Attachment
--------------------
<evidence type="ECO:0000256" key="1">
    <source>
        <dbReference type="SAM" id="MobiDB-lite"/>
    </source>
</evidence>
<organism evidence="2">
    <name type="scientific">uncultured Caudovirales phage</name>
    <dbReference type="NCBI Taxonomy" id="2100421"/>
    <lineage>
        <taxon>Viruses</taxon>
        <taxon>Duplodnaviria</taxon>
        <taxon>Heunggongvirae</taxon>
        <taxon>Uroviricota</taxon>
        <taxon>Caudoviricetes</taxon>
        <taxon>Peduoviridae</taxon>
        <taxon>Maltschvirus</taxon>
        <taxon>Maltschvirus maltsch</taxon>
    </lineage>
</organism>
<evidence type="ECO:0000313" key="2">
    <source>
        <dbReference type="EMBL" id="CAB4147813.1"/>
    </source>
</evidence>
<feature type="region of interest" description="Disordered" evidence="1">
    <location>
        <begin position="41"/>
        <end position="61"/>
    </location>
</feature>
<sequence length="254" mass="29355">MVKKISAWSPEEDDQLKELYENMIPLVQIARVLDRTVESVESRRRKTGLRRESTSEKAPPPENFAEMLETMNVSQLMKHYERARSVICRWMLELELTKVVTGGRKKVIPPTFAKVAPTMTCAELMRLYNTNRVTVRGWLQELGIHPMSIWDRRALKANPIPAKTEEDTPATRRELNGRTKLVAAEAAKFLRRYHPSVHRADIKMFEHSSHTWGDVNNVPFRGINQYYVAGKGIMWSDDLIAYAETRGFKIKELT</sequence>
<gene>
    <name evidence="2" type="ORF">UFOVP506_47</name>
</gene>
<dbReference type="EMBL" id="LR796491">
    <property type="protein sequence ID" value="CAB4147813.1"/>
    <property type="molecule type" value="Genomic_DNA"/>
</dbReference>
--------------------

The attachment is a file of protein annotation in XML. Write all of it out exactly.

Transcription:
<evidence type="ECO:0000256" key="1">
    <source>
        <dbReference type="SAM" id="MobiDB-lite"/>
    </source>
</evidence>
<organism evidence="2">
    <name type="scientific">uncultured Caudovirales phage</name>
    <dbReference type="NCBI Taxonomy" id="2100421"/>
    <lineage>
        <taxon>Viruses</taxon>
        <taxon>Duplodnaviria</taxon>
        <taxon>Heunggongvirae</taxon>
        <taxon>Uroviricota</taxon>
        <taxon>Caudoviricetes</taxon>
        <taxon>Peduoviridae</taxon>
        <taxon>Maltschvirus</taxon>
        <taxon>Maltschvirus maltsch</taxon>
    </lineage>
</organism>
<evidence type="ECO:0000313" key="2">
    <source>
        <dbReference type="EMBL" id="CAB4147813.1"/>
    </source>
</evidence>
<feature type="region of interest" description="Disordered" evidence="1">
    <location>
        <begin position="41"/>
        <end position="61"/>
    </location>
</feature>
<sequence length="254" mass="29355">MVKKISAWSPEEDDQLKELYENMIPLVQIARVLDRTVESVESRRRKTGLRRESTSEKAPPPENFAEMLETMNVSQLMKHYERARSVICRWMLELELTKVVTGGRKKVIPPTFAKVAPTMTCAELMRLYNTNRVTVRGWLQELGIHPMSIWDRRALKANPIPAKTEEDTPATRRELNGRTKLVAAEAAKFLRRYHPSVHRADIKMFEHSSHTWGDVNNVPFRGINQYYVAGKGIMWSDDLIAYAETRGFKIKELT</sequence>
<gene>
    <name evidence="2" type="ORF">UFOVP506_47</name>
</gene>
<dbReference type="EMBL" id="LR796491">
    <property type="protein sequence ID" value="CAB4147813.1"/>
    <property type="molecule type" value="Genomic_DNA"/>
</dbReference>